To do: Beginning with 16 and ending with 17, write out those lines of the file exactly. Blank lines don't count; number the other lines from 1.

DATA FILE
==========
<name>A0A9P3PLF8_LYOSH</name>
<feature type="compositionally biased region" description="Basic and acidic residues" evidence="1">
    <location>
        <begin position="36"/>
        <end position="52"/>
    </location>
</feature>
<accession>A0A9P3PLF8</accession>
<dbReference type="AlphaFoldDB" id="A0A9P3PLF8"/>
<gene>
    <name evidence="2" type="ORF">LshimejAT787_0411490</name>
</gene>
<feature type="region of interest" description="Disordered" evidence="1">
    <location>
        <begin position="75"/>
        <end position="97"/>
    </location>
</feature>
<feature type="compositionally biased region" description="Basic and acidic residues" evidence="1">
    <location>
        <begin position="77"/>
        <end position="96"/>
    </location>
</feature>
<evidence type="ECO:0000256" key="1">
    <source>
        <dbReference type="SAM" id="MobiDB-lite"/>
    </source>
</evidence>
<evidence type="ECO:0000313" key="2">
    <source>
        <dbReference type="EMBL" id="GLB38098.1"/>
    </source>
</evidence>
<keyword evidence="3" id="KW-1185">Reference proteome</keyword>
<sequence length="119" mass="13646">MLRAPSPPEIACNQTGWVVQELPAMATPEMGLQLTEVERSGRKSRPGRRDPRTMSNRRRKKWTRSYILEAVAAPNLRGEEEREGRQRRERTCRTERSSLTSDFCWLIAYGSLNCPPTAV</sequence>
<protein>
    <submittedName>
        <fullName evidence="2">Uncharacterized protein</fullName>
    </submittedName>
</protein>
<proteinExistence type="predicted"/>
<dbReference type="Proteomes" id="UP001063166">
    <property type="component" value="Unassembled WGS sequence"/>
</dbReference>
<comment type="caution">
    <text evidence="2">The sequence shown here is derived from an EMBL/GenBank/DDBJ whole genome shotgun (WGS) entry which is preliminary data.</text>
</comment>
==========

        <end position="97"/>
    </location>